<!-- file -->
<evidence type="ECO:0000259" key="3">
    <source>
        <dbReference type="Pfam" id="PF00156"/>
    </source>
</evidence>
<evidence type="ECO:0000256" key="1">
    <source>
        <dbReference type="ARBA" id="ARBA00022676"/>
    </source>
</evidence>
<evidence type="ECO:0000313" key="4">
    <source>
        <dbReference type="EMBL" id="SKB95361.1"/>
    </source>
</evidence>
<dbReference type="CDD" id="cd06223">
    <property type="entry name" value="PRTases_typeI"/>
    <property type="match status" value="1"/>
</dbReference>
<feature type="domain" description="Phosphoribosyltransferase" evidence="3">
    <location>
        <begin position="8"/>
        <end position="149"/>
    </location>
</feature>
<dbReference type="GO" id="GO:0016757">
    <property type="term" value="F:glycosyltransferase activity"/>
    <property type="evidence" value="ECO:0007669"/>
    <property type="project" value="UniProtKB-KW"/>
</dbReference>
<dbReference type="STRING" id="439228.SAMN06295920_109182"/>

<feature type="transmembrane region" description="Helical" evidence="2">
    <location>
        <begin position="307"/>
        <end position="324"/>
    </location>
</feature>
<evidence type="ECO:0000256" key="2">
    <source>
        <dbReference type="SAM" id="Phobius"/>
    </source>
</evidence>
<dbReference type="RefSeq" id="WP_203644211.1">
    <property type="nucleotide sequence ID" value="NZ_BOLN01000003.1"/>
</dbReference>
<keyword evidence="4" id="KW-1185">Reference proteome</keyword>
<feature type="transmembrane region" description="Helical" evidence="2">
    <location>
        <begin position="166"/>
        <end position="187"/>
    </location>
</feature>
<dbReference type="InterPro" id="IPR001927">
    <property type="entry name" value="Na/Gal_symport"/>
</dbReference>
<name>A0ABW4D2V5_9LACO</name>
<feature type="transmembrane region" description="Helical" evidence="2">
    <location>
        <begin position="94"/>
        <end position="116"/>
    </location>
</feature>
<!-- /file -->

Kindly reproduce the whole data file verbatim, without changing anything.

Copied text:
<evidence type="ECO:0000259" key="3">
    <source>
        <dbReference type="Pfam" id="PF00156"/>
    </source>
</evidence>
<evidence type="ECO:0000256" key="1">
    <source>
        <dbReference type="ARBA" id="ARBA00022676"/>
    </source>
</evidence>
<evidence type="ECO:0000313" key="4">
    <source>
        <dbReference type="EMBL" id="SKB95361.1"/>
    </source>
</evidence>
<dbReference type="CDD" id="cd06223">
    <property type="entry name" value="PRTases_typeI"/>
    <property type="match status" value="1"/>
</dbReference>
<feature type="domain" description="Phosphoribosyltransferase" evidence="3">
    <location>
        <begin position="8"/>
        <end position="149"/>
    </location>
</feature>
<dbReference type="GO" id="GO:0016757">
    <property type="term" value="F:glycosyltransferase activity"/>
    <property type="evidence" value="ECO:0007669"/>
    <property type="project" value="UniProtKB-KW"/>
</dbReference>
<dbReference type="STRING" id="439228.SAMN06295920_109182"/>

<feature type="transmembrane region" description="Helical" evidence="2">
    <location>
        <begin position="307"/>
        <end position="324"/>
    </location>
</feature>
<evidence type="ECO:0000256" key="2">
    <source>
        <dbReference type="SAM" id="Phobius"/>
    </source>
</evidence>
<dbReference type="RefSeq" id="WP_203644211.1">
    <property type="nucleotide sequence ID" value="NZ_BOLN01000003.1"/>
</dbReference>
<keyword evidence="4" id="KW-1185">Reference proteome</keyword>
<feature type="transmembrane region" description="Helical" evidence="2">
    <location>
        <begin position="166"/>
        <end position="187"/>
    </location>
</feature>
<dbReference type="InterPro" id="IPR001927">
    <property type="entry name" value="Na/Gal_symport"/>
</dbReference>
<name>A0ABW4D2V5_9LACO</name>
<feature type="transmembrane region" description="Helical" evidence="2">
    <location>
        <begin position="94"/>
        <end position="116"/>
    </location>
</feature>